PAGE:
Litecoin Digital Currency or LTC – Litecoin Price, Buying and More
Litecoin or LTC is a Bitcoin-inspired Internet money alternative. It was released on October 13, 2011 by ex-Google employee, Charlie Lee under the MIT/X11 license. It has recently gained mainstream attention as part of the investing frenzy that cryptocurrency has seen. While Bitcoin remains the most valued cryptocurrency in the market at the moment, Litecoin’s growth isn’t something anyone serious about money can ignore. According to a CNBC report, LTC has shown a near 5800 per cent growth, earning it a place in The Big Five (aside from Bitcoin) alongside Etherum, Ripple, IOTA and Dash.
On January 1, 2017 while you were recovering from your hangover, Litecoin was trading at a measly $4.36 (INR280). However, as of this today, Litecoin is being traded at about $355 (approx INR22,700). It has been estimated that the total market capitalisation of cryptocurrency stands at $500 billion. Of which, Litecoin’s market cap is somewhere around $16.5 billion. The altcoin (alternative coin) is fast emerging as a favourite among investors who want to latch on to it in the early stages of its predicted bull run. But before you decide to either put your money on it or try to show off any expertise in the matter at the water cooler at work, here’s everything you need to know about Litecoin.
What is Litecoin?
Litecoin is a decentralized, peer-to-peer cryptocurrency. It can be used to make instant transfers across the globe at a minimal cost levied on the transaction – a cost that’s much lower than that levied by banks or payment wallets because unlike traditional money, Litecoin has no central authority monitoring these payments. Since Litcoin is an open source software project based on the blockchain module, the blockchain – a public ledger of sorts – records every transaction. This ensures that there is no cheating or theft of currency. Furthermore, Litecoin claims to be protected against inflation since there are only 84 million Litecoin that can ever be mined. Of these, roughly 54 million are thought to already be in circulation. Moreover, as Litecoin’s creator explained, it was created for purpose of making trade and transactions faster for merchants and buyers. So it is much quicker to both transfer and to mine. Where it takes Bitcoin 10 minutes to generate a block, Litecoin can do so in two-and-a-half minutes.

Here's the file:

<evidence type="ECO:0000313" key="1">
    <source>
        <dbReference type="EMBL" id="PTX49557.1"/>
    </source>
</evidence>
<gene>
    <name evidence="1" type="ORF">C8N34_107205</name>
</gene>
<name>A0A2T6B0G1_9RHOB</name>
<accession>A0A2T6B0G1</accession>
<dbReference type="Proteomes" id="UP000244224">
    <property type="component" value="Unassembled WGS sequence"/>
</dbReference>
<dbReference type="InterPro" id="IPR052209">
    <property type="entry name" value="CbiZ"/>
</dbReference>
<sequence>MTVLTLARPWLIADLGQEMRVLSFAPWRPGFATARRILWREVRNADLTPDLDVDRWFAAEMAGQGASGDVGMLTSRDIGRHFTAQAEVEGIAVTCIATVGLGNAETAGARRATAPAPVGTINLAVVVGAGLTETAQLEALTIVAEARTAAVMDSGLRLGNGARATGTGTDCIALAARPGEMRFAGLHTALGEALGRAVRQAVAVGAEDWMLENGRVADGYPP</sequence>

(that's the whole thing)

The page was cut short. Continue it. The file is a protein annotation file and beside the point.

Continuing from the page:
Where can you buy Litecoin?
You can buy Litecoin from either a coin exchange dealing in altcoins or you can directly purchase it from a buyer who is willing to sell – with or without the deal being facilitated by said exchange. But before you embark on your quest of getting rich with cryptocurrency, you’re going to need to find a safe place to store it. Therefore, when attempting to buy Litecoin, the first step is to set up a secure Litecoin wallet. In order to do this, you can visit litecoin.org, the official website set up by the Litecoin Foundation – a not-for-profit organisation set up by the creator of Litecoin, which says its aim is to ‘advance Litecoin for the good of society by developing and promoting state-of-the-art blockchain technologies’. When you visit Litecoin.com, you will find a number of resources to help you buy the currency thanks to the listing of exchanges the site provides you with. These exchanges, however, will not be exclusive to Litecoin since it’s acceptance is not as high as other coins (yet).
Another new way of buying Litecoin that’s emerging is Litecoin ATMS. This essentially means that you can now go to ATM-like outlets where you input cash into the ATM machine and an equivalent amount of Litecoin gets deposited into your virtual wallet. This service initially started for Bitcoin but has now expanded to accommodate consumers who wish to purchase altcoins as well. However, you won’t be able to use a Litecoin ATM in India since they are only available in the State and the United Kingdom.
How do you mine Litecoin?
The process of mining Litecoin is almost the same as that of mining Bitcoin. Investopedia defines mining as ‘the process by which transactions are verified and added to the public ledger, known as the blockchain, and also the means through which new Bitcoin are released.’ Litecoin, too, can be released through mining. The way to carry it out is by putting together recent transactions made using the cryptocurrency into a ‘block’. The transactions in each block need to be verified by the miner/s who are attempting to open the block. The key to opening it is to solve a complex mathematical puzzle. If you have the correct mining software, it run the code and will open the ‘locked’ block for you, thus releasing Litecoin. Every unlocked block releases 25 coins and every four years, the number of coins released per block halves.
Though 64.73 per cent of Litecoin units are already in circulation, the upside is that mining Litecoin is said to be easier than mining Bitcoin because while Bitcoin is based on the SHA-256 algorithm, Litecoin uses the comparatively new Scrypt. SHA-256 is more complex, requires higher level of hardware. Since Lee intended for Litecoin to be practically used by people everyday, he ensured to design an algorithm to be easier to run. Thus making Litecoin easier to grab for the common folk.
What is the value of Litecoin?
At the time of publishing, Litecoin.com pegged the value of the cryptocurrency at INR23,180. Though that may not seem much, compared to the going rate for Bitcoin being a little over INR12 lakh right now, it is important to note that as recently as 2013, Forbes recorded the value of Litecoin as being 7 cents – so, just four years ago, a single Litecoin was worth INR4.5. If you had invested INR450 in Litecoin back then, you’d have had INR23.18 lakh today.
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